Don't Mistake REITs for BondsReal estate investment trusts are basically companies that own space and charge rent. They aren't homebuilders or commercial developers. They are property owners that specialize in niches such as hospitals, downtown office buildings or shopping malls. Income-seeking investors like REITs because they are required to distribute at least 90% of their income in the form of dividends. But in recent years, investors seeking capital gains have flocked to them, too, as stable, rising rents have provided substantial capital gains. Chelsea Property, a mid-cap company that owns high-end outlet malls around the country, has advanced 21% per year in the past decade. That's much better than popular growth stocks like IBM ( IBM), Wal-Mart ( WMT) and Home Depot ( HD).
Gray's PicksRetail and health care REITs have been hit the hardest, possibly because they had been up the most. Now valuations aren't pound-the-table cheap, but a lot of fluff has certainly been removed by the panic selling. Here are a few names that are worth considering now, according to Gray:
- Macerich (MAC) owns interests in more than 70 major shopping centers that cover about 60 million square feet of leasable area. The stock plunged from $54 at the start of the month to around $41 a few days ago, but it has stabilized around $43. That kind of move is nothing for a tech stock, but Macerich has risen steadily since December 2000 with barely anything more than a 5% correction. Gray says the company has strong management, a predictable earnings outlook for this year and next year due to its long-term leases, and a tidy dividend of 5.1%.
- Boston Properties (BXP) owns high-quality assets in San Francisco, New York, Boston and Washington, D.C. Gray says it has a great management team, a stable portfolio of buildings in places where few new ones are being built and lots of operating leverage. The portfolio manager estimates the stock is now trading for a 10% discount to the value of Boston's properties.
- Koger Equity (KE), a small-cap, is a suburban office-building specialist in Florida that pays a 6.2% dividend. Gray says the company has strong management, good assets that could withstand a rise in rents, and a stock that is trading at a 5% discount to its properties' value.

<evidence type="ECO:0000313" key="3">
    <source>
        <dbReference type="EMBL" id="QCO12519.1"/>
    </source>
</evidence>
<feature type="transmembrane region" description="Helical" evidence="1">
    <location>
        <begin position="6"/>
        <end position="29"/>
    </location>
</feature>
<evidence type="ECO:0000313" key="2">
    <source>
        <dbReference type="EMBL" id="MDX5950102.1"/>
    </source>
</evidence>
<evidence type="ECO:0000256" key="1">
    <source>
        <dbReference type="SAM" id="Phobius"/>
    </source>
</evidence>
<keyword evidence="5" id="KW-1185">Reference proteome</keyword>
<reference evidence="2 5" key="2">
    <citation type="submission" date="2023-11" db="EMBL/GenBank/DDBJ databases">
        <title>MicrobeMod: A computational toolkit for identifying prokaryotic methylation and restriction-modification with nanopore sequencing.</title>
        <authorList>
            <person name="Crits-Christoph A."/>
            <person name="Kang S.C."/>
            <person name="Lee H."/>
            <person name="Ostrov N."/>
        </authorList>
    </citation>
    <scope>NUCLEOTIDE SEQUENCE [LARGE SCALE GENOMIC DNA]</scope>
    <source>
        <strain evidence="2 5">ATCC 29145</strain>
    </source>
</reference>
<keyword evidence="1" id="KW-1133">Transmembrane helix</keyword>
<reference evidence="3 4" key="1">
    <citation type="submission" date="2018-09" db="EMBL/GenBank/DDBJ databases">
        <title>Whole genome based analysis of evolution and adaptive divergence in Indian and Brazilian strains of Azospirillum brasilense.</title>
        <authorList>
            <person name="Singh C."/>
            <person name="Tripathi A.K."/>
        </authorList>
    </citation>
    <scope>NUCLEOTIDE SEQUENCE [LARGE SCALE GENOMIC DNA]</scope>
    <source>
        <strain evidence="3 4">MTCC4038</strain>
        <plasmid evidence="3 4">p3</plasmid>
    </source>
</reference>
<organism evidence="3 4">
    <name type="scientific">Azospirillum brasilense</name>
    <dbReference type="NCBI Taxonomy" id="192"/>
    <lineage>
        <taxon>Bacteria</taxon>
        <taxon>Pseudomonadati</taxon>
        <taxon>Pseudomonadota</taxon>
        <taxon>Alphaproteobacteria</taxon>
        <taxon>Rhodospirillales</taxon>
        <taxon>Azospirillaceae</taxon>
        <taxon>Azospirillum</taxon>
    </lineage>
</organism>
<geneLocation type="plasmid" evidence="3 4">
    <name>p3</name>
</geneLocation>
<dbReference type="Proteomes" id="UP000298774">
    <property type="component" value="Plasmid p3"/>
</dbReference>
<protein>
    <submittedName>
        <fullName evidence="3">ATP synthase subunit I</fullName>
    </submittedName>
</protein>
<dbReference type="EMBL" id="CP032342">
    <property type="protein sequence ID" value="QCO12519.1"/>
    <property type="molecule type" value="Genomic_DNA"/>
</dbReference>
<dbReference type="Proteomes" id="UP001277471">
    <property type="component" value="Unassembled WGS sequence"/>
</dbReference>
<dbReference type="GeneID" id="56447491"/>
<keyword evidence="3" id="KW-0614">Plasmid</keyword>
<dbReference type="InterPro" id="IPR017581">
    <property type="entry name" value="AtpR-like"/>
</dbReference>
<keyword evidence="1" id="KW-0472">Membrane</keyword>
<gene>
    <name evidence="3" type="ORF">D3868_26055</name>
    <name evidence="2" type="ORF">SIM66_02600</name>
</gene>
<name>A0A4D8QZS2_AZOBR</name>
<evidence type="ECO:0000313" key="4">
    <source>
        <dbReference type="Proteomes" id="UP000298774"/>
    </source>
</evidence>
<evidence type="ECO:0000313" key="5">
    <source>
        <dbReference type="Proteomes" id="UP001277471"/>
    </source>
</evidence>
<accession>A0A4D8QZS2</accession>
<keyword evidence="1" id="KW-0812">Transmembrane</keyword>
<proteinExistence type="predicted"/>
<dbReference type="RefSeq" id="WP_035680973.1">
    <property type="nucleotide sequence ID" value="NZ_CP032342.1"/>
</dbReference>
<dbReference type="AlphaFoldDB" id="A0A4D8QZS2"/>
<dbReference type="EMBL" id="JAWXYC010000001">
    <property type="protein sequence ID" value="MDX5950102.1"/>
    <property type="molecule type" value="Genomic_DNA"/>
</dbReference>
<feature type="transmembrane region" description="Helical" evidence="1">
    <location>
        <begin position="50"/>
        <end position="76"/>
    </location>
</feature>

- Chelsea Property Group, a developer and owner of trendy outlet malls, traded as high as $60, fell $11 in two weeks and stabilized at $52. "We told readers it was a screaming buy at $49," Vinocur said. Earnings are growing at a compound annual rate of 15%, dividend growth is in the low double digits and management is first-rate, he says. "We think you're hard-pressed to find a company with the track record that Chelsea has -- and it's still firing on all cylinders," he said.
- Ventas (VTR) owns senior housing and medical care properties in 37 states. Kindred Healthcare (KIND), from which it split, leases a majority of its facilities. Vinocur says CEO Debra Cafaro developed "a dynamite business plan" that has generated much more top-line growth than Wall Street believed possible. The stock was up 105% last year and 114% in 2001, and is still up 6% this year even after taking the hit.
- Vornado Realty Trust (VNO) owns office buildings, shopping centers and temperature-controlled warehouses throughout North America. Vinocur said he believes many of Vornado's properties in Manhattan and Washington, D.C. are renting below market and can easily be boosted if economic growth continues. Management is excellent, the valuation is good, the yield is 5.3% and there is plenty of room for further earnings and dividend growth. The stock has risen 19% compounded annually for the past 10 years, including a 57% move up last year. After the recent slide, though, shares are flat for 2004.